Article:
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Setting the Scene

By Marcia Zia and Paul Priven

Tips from Hollywood film veterans on the adroit use of lighting to create the mood you desire.

 

“All right, Mr. De Mille, I’m ready for my close-up.”

 

Would that notorious Sunset Boulevard “close-up” have been so horror-producing if Gloria Swanson’s ruined face hadn’t been bathed in dramatic, pitiless light? Would screen legend Greta Garbo have melted so many hearts if her directors hadn’t filmed her in flattering, soft-focus light?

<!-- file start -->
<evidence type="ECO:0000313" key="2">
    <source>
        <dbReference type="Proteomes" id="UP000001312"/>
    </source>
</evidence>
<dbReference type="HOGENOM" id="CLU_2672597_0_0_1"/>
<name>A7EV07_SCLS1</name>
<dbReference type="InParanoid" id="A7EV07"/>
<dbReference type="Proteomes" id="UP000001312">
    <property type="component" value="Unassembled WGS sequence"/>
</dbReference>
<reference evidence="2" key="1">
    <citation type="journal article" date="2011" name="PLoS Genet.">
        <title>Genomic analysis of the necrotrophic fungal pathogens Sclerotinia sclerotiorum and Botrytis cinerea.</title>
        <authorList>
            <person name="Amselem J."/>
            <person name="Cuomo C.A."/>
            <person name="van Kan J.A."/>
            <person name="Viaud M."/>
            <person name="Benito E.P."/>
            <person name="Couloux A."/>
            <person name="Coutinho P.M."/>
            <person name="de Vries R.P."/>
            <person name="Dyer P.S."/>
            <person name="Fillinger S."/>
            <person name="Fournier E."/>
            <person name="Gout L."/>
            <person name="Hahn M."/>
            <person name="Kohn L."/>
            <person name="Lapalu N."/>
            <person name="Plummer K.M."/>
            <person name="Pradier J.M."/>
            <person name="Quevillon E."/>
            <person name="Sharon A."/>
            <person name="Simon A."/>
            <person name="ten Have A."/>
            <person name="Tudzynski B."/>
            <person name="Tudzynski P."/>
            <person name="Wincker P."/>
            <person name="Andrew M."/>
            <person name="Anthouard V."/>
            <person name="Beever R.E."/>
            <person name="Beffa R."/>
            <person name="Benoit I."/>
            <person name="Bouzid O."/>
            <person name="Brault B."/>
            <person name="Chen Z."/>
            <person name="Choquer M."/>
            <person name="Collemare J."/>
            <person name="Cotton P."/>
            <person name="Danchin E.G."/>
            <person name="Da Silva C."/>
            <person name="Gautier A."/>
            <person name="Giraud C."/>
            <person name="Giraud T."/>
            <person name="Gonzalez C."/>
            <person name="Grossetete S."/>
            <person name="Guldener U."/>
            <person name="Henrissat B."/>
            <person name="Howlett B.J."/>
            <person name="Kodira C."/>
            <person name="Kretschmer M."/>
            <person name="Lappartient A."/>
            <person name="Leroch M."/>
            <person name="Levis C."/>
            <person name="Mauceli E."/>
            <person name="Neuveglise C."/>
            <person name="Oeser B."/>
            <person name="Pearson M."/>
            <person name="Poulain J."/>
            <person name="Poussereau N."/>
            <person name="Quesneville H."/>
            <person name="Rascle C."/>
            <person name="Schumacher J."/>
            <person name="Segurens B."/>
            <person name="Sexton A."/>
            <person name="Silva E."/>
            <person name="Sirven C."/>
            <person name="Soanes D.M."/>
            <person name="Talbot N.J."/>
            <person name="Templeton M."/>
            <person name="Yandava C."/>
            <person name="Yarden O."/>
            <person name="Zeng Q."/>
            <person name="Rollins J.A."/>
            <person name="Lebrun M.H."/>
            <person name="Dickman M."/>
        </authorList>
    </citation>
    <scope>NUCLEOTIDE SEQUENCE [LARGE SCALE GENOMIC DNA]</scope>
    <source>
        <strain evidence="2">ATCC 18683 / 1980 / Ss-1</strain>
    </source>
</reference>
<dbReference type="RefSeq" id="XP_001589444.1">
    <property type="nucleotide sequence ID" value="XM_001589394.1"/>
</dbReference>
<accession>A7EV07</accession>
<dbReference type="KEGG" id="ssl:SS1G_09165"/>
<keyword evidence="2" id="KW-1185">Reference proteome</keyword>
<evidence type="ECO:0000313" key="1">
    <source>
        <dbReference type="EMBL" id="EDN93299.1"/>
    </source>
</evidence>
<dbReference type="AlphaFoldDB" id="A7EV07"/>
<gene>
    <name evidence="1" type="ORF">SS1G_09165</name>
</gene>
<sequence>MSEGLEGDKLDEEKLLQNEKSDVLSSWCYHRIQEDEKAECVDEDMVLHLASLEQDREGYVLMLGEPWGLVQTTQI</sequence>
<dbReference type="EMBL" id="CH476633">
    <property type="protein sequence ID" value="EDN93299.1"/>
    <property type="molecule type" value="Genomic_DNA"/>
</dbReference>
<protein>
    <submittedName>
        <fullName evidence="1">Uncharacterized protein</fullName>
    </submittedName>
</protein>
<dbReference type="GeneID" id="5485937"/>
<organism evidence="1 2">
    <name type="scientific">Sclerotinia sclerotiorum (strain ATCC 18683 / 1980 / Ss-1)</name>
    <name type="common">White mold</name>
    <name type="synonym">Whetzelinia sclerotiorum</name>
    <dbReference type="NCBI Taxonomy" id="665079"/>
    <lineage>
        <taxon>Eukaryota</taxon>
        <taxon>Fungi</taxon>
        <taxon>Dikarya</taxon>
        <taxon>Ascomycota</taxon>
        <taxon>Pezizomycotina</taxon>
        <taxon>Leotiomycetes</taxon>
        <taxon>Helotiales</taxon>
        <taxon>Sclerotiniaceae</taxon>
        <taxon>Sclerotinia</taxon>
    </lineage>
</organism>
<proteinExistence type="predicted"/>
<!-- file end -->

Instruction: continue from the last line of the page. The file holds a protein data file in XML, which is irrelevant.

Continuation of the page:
Roxanne table lamp.

Lacking the luxury of color to express mood, the black-and-white films of yesteryear called up specific feelings through the adroit use of lighting. Homeowners tend to take light for granted — it’s merely something to be switched on and off — and yet illumination can create a particular mood and atmosphere in the home, just as it does in the movies. Lighting can be chosen to cast dramatic shadows, to make the setting seem tranquil, or to provide the kind of flattering, soft-focus radiance that made those old movie sirens so gorgeous.

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